Black Monday, the stock market disaster that occurred yesterday, has hurt more than just Chinese stocks. Almost all major tech stocks are also down following the turmoil, with Apple, Google, Microsoft and Facebook all noticing significant slides in stock price.
Twitter hit a new low of $23.61, but managed to push back to $25.26 in after hour trading. That is still lower than its IPO price in 2013. Market valuation for the microblogging service values the company at $17.5 billion (£11.1 billion); acquisition territory.
After a strong run of form, Facebook noticed a large drop from $86.18 to $75.50, but like Twitter it managed to shoot back to $82.09 in after hour trading. The company is a little safer, considering before Black Monday it wasn’t slumping.
Apple continues a downward trend from the $132 peak in June. It now sits at $103.16, after dropping as low as $95 when stocks opened on Monday. In the past two months, Apple has knocked off $120 billion (£76 billion) from its market value.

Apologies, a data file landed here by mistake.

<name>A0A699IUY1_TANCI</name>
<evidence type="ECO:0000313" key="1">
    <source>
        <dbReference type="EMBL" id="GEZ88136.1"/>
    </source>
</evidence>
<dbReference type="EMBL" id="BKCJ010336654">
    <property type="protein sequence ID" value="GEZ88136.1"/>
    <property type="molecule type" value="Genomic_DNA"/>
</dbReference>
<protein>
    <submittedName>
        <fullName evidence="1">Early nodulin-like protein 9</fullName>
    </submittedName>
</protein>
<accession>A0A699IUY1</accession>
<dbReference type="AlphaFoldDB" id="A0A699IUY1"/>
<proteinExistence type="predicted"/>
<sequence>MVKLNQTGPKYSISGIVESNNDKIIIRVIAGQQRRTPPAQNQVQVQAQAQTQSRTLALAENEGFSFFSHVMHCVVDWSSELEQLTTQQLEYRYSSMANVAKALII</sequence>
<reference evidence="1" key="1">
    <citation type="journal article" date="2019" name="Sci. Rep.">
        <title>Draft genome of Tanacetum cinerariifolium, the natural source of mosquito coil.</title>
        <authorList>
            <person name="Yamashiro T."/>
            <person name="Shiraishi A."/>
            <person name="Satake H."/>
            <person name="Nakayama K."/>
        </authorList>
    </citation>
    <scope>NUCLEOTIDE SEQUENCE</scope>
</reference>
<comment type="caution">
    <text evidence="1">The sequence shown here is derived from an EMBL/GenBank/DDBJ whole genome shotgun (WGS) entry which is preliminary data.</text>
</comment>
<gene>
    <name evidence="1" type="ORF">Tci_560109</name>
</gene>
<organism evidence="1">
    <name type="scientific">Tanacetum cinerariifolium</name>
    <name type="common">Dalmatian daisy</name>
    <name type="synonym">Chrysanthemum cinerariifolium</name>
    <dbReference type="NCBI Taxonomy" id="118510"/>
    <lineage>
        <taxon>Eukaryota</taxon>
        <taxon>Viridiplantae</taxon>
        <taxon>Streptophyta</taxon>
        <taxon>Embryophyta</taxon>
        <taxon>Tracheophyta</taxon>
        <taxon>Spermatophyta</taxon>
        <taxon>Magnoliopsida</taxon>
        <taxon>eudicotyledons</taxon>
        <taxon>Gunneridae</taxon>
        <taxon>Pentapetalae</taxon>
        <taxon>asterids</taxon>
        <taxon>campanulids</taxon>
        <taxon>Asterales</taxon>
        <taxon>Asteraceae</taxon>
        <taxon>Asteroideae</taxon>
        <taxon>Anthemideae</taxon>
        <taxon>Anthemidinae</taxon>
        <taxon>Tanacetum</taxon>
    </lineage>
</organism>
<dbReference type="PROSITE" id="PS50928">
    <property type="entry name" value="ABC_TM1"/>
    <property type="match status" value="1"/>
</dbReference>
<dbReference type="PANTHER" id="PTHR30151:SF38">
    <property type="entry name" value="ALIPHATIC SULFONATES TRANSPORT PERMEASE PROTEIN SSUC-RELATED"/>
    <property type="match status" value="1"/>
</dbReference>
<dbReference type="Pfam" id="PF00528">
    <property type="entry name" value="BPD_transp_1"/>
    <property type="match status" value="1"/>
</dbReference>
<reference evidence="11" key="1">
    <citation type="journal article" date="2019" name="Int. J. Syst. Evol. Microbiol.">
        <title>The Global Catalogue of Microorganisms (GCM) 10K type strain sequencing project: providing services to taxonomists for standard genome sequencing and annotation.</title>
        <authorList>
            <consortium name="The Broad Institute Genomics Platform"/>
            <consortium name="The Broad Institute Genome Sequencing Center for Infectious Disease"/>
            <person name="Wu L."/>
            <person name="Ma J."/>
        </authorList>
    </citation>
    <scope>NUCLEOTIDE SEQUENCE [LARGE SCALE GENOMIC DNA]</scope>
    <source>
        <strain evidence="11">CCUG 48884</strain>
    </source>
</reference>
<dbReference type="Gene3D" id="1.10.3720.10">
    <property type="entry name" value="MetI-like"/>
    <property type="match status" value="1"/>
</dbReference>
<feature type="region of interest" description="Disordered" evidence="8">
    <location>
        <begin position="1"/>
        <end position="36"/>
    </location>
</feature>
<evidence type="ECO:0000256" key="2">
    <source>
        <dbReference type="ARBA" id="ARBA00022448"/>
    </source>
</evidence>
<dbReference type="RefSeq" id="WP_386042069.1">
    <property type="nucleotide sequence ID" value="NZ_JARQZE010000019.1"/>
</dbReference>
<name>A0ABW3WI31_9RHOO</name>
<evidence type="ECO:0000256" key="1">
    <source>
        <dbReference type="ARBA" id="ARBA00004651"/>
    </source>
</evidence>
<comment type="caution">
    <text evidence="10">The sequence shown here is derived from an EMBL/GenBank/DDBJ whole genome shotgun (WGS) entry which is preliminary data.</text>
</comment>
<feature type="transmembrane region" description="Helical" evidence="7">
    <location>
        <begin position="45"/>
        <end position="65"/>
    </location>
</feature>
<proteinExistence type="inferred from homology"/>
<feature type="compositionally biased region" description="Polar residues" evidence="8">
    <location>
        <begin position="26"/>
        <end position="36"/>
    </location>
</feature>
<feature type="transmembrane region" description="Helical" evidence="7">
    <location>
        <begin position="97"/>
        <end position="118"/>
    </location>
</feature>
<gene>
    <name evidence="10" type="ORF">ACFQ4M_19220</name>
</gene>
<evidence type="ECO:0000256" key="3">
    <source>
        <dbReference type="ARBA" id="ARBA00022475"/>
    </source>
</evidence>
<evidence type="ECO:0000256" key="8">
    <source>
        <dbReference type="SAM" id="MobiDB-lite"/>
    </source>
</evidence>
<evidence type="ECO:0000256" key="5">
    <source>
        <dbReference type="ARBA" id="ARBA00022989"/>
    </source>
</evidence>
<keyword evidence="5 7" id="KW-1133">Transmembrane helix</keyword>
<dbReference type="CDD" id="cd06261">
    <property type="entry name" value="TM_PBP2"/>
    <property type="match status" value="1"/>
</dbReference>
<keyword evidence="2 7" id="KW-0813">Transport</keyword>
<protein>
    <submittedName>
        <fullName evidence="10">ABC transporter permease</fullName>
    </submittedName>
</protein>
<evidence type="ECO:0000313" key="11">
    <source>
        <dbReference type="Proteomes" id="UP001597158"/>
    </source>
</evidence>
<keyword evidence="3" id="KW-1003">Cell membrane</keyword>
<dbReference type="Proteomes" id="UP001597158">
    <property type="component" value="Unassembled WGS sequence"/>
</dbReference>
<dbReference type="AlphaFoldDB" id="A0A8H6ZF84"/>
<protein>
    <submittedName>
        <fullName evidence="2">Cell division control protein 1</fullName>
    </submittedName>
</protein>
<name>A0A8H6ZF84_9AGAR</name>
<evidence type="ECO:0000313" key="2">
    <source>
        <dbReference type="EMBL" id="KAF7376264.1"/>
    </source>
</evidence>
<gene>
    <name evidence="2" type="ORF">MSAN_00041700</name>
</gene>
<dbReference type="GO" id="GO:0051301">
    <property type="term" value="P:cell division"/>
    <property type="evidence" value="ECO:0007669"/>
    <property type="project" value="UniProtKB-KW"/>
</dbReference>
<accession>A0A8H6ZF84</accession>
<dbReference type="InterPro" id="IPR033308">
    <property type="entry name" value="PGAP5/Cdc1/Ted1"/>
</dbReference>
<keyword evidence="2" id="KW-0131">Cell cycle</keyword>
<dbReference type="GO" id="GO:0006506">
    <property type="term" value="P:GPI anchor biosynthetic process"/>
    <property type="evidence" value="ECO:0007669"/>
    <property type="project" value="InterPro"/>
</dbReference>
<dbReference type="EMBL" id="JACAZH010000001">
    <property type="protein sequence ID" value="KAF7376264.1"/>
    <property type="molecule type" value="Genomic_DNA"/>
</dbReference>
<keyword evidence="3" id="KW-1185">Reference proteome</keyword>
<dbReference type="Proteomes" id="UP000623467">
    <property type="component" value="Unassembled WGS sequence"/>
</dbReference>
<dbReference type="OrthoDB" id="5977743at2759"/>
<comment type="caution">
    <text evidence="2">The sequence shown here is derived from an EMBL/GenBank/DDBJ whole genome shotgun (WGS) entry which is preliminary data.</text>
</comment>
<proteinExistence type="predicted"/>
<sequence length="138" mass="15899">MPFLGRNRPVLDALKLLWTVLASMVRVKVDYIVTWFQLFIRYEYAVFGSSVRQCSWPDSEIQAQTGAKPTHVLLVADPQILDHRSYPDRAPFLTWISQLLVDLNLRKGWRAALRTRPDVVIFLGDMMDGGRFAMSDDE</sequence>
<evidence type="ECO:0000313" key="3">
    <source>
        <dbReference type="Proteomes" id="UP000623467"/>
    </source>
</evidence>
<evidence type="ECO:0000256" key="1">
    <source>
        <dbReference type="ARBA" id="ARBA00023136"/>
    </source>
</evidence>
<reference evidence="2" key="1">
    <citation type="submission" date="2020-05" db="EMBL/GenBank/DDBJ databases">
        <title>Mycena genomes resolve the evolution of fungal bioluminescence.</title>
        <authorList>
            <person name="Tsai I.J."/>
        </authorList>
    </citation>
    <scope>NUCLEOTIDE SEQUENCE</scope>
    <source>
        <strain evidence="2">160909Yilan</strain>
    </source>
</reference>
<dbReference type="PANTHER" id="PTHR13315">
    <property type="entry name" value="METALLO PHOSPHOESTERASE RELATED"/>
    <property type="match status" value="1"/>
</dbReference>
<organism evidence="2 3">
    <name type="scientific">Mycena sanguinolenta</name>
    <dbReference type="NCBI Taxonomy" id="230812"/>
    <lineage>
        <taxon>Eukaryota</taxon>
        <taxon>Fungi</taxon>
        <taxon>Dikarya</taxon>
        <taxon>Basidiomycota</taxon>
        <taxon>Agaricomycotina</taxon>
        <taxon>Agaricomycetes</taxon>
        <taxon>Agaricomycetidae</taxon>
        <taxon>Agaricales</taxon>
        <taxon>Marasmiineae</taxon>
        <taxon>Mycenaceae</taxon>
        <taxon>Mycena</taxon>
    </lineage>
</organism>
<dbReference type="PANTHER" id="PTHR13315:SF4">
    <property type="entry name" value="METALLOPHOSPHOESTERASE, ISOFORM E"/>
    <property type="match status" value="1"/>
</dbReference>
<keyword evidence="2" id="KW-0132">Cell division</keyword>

Microsoft and Google noticed smaller losses, at 5.8 and 7.9 per cent, respectively.
After Monday trading had finished, all tech stocks were down on the NYSE. Yahoo was down 4.92 per cent, Oracle down 3.94 per cent, LinkedIn down 4.21 per cent and Adobe down 5.85 per cent.
Even stocks that had been ballooning out of control before Black Monday noticed significant decline. Amazon went from $530 to $463 in a weekend, Netflix down from $122 to $96 in the same time period.
The biggest losers were the Chinese stocks, taking an absolutely hammering after the Chinese economy failed in more ways than one. Alibaba is down to $65.71, lower than its original IPO price and an 18 per cent loss in one month. Baidu also noted a large drop in stock price, from $153 to $125, although that has jumped back up to $141.
Most companies will be fine in the long term, although for Alibaba and Twitter it is more exposure and decline, rather than a slight cut in an otherwise strong year.
Apple CEO Tim Cook wrote a letter to stock analyst Jim Cramer claiming that Chinese growth was accelerating, an odd move by Cook to potentially keep shareholders happy.